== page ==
Spanish to Portuguese: What Transfers Well and What Does Not 

 February 17, 2022

By  Wilson

From 2018 to 2020, I took private Spanish tutoring lessons twice a week for a span of 15 straight months and did all of my homework (nerd, I know). I was also in Mexico for a large portion of that time.

When I came to Brazil in 2020, I was very relaxed about learning my 4th language: Portuguese (English, Chinese, Spanish). Although I didn’t take a single class of Portuguese, I learned organically from talking with friends and leveraging my base knowledge from Spanish.

There is no question that there is a huge advantage in learning a latin language if you already know another. Here are my thoughts about going from Spanish to Portuguese: what are the major things that transfer well, and what are some things you need to let go right away. I’m also writing this from the perspective of somebody whose native language is not a latin language and is traveling leisurely to Brazil.

What Transfers Well

1. Verb Conjugations

By verb conjugations, I don’t mean just the present tense but all sixteen Spanish verb conjugation tenses. Being familiar with at least close to all verb tenses is already 40% of the battle. Having this “base” knowledge allows you to focus solely on new vocabulary.

Questions such as:

  • When do I apply the past perfect (yo estaba) versus the past imperfect (yo estuve)? (Because in English they’re the same verb tenses)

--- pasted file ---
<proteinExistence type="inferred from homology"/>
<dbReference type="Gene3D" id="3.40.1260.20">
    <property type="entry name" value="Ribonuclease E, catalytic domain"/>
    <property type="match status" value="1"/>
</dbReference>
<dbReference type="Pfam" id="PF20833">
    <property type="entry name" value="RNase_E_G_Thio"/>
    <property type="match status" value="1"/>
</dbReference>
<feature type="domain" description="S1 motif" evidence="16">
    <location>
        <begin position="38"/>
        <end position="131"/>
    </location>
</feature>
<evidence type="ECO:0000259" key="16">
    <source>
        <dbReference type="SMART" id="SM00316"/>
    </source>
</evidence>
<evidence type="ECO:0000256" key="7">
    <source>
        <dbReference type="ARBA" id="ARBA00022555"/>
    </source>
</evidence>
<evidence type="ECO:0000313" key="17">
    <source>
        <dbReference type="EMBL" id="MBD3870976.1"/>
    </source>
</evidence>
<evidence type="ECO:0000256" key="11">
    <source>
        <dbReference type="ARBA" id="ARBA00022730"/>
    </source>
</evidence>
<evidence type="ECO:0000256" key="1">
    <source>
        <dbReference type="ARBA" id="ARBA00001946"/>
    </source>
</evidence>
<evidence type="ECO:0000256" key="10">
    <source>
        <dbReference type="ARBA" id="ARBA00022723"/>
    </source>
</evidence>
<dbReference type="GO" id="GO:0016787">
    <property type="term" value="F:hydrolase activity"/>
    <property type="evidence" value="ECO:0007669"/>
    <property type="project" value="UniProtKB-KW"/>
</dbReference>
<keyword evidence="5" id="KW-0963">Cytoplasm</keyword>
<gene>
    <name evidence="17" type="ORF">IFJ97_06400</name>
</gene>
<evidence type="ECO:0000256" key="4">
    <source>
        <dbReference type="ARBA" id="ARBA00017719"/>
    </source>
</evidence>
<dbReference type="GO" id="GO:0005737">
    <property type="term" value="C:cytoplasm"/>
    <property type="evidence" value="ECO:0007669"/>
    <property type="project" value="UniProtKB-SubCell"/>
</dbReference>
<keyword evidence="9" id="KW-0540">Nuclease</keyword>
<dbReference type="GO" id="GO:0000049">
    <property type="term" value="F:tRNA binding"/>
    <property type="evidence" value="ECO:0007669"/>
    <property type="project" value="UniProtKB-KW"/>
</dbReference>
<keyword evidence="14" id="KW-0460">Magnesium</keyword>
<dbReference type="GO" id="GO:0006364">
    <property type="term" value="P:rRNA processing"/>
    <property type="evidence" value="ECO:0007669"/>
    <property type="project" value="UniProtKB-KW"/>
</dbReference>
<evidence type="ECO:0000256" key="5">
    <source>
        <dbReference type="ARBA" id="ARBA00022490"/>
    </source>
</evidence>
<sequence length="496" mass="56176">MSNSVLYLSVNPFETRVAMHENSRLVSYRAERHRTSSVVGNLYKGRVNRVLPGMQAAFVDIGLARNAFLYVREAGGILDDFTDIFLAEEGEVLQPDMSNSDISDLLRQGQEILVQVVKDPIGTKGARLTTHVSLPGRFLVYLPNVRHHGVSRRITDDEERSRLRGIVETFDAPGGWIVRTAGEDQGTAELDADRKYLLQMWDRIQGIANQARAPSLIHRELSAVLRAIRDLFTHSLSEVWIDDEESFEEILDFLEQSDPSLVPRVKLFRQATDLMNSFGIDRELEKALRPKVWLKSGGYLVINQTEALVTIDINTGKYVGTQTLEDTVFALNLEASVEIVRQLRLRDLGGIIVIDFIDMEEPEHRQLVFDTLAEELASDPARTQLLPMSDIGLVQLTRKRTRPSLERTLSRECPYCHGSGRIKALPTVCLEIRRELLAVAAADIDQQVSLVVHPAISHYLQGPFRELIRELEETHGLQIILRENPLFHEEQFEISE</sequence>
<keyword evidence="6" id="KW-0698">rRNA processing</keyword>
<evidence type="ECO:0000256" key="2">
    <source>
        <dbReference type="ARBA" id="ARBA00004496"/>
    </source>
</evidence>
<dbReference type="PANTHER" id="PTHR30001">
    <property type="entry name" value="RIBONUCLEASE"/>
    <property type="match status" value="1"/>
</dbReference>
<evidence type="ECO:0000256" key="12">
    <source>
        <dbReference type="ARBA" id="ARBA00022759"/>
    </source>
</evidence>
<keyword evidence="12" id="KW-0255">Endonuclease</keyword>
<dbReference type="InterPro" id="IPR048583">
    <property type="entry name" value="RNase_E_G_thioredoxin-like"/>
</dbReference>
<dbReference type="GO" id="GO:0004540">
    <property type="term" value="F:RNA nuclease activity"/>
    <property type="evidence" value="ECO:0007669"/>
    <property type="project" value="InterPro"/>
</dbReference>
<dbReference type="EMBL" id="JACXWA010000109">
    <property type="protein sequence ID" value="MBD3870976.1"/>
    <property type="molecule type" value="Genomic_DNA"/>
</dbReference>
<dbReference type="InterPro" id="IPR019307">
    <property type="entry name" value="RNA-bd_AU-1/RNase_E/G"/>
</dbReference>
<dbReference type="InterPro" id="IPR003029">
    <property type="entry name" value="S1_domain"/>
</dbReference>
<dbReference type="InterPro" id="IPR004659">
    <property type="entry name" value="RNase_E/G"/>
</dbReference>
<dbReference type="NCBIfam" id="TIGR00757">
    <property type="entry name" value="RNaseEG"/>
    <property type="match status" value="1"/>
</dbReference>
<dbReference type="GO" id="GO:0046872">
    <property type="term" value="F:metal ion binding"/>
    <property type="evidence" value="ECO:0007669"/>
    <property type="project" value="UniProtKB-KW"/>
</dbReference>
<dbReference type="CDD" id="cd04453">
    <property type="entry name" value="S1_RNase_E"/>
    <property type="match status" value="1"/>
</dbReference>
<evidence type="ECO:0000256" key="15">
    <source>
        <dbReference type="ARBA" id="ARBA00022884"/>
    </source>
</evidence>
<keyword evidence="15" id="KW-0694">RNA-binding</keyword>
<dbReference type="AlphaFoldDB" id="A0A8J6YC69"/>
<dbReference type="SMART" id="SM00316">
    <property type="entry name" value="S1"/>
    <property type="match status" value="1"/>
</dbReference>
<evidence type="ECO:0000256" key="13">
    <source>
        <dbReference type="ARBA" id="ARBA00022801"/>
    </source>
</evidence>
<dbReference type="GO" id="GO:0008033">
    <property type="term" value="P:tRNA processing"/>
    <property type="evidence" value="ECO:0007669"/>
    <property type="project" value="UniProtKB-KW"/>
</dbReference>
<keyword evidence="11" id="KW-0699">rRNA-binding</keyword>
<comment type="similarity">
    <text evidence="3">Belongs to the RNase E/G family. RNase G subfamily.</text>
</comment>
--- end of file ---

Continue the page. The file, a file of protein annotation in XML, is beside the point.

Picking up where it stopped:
• When do I apply the subjunctive (espero que seas feliz) versus the imperative (creo que eres feliz)?
  • How do I conjugate commands? For example: “you tell me” (me dices) versus “tell me!” (dime!) versus “Don’t tell me!” (No me digas!)
  • How do I conjugate the 2nd conditional imperfect tense (si yo fuera tú <> se eu fosse você)?

Answering those types of questions makes transferring verb conjugations from Spanish to Portuguese (which by the way also has -ar, -er, -ir verbs) very doable.

2. Placement of Direct/Indirect Objects Relative to Subject

What do I mean by this? Take “Te amo” for example (it happens to be “I love you” in both Spanish and Portuguese). I distinctly remembered that it took me forever to understand this concept in Spanish, and when I was learning Portuguese shortly after, it was like an automatic switch.

Te amo means “I love you”, but “te” refers to “you” and “amo” means “I love”. If you think about it, you would never say “You I love” in English.

  • (Yo) te llamo (I call you)
  • (Tú) me llamas (you call me)
  • Ellos te ayudaron (they helped you)
  • Se lo dije (“I told it to him”… notice “I told” in Spanish was placed last in that sentence and that “him” in Spanish was the first word)

3. Numbers

Numbers transfer very well and are nearly identical. If you say “Two-hundred and fifty six” or “Five-thousand, five-hundred and twelve” in Spanish, people in Brazil will understand.

I definitely didn’t realize it, but I use numbers everyday when I speak. Learning numbers was a quick google search when I was learning Portuguese.

4. Certain Random Words

There are a ton of cognates from Spanish to Portuguese. Numbers is an example. Some really random other examples:

  • To pay attention/prestar atención, to eat/comer, to deserve/merecer, to regret/arrepentirse, table/la mesa, water/el agua, to send/mandar, to sleep/dormir, expensive/caro, to turn off/apagar, to swim/nadar, dry/seco, to seem like/parece, to move (away from a city)/mudarse, fast/rapido, the place/el lugar, bachelor’s party/despedida de soltero

What Doesn’t Transfer Well